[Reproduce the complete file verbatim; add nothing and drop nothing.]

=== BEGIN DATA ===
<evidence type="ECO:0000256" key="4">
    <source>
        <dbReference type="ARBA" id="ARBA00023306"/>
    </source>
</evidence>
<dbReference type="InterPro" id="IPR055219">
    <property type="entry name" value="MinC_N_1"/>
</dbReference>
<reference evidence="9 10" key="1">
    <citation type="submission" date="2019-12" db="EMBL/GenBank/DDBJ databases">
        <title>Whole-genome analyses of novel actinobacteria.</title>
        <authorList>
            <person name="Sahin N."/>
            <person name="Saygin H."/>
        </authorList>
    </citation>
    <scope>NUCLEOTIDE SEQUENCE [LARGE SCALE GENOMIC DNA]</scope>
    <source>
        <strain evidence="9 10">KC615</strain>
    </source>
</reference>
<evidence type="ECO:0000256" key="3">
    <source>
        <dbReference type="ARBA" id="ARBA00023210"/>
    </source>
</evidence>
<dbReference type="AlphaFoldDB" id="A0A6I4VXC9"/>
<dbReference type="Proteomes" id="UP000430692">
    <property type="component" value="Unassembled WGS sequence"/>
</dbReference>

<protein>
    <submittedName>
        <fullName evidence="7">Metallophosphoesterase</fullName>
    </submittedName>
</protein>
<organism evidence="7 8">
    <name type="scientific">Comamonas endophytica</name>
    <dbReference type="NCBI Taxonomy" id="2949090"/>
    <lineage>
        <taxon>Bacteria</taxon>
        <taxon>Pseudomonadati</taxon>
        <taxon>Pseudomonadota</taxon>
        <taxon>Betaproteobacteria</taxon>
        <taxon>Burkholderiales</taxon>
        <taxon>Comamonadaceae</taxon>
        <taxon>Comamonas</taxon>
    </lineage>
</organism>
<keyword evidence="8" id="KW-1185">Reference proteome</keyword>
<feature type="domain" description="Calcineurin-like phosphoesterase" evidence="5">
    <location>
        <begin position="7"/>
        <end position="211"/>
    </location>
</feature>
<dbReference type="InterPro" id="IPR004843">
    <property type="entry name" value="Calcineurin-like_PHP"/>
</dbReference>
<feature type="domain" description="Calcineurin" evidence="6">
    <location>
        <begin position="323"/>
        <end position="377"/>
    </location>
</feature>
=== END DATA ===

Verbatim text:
<evidence type="ECO:0000256" key="4">
    <source>
        <dbReference type="ARBA" id="ARBA00023306"/>
    </source>
</evidence>
<dbReference type="InterPro" id="IPR055219">
    <property type="entry name" value="MinC_N_1"/>
</dbReference>
<reference evidence="9 10" key="1">
    <citation type="submission" date="2019-12" db="EMBL/GenBank/DDBJ databases">
        <title>Whole-genome analyses of novel actinobacteria.</title>
        <authorList>
            <person name="Sahin N."/>
            <person name="Saygin H."/>
        </authorList>
    </citation>
    <scope>NUCLEOTIDE SEQUENCE [LARGE SCALE GENOMIC DNA]</scope>
    <source>
        <strain evidence="9 10">KC615</strain>
    </source>
</reference>
<evidence type="ECO:0000256" key="3">
    <source>
        <dbReference type="ARBA" id="ARBA00023210"/>
    </source>
</evidence>
<dbReference type="AlphaFoldDB" id="A0A6I4VXC9"/>
<dbReference type="Proteomes" id="UP000430692">
    <property type="component" value="Unassembled WGS sequence"/>
</dbReference>

<protein>
    <submittedName>
        <fullName evidence="7">Metallophosphoesterase</fullName>
    </submittedName>
</protein>
<organism evidence="7 8">
    <name type="scientific">Comamonas endophytica</name>
    <dbReference type="NCBI Taxonomy" id="2949090"/>
    <lineage>
        <taxon>Bacteria</taxon>
        <taxon>Pseudomonadati</taxon>
        <taxon>Pseudomonadota</taxon>
        <taxon>Betaproteobacteria</taxon>
        <taxon>Burkholderiales</taxon>
        <taxon>Comamonadaceae</taxon>
        <taxon>Comamonas</taxon>
    </lineage>
</organism>
<keyword evidence="8" id="KW-1185">Reference proteome</keyword>
<feature type="domain" description="Calcineurin-like phosphoesterase" evidence="5">
    <location>
        <begin position="7"/>
        <end position="211"/>
    </location>
</feature>
<dbReference type="InterPro" id="IPR004843">
    <property type="entry name" value="Calcineurin-like_PHP"/>
</dbReference>
<feature type="domain" description="Calcineurin" evidence="6">
    <location>
        <begin position="323"/>
        <end position="377"/>
    </location>
</feature>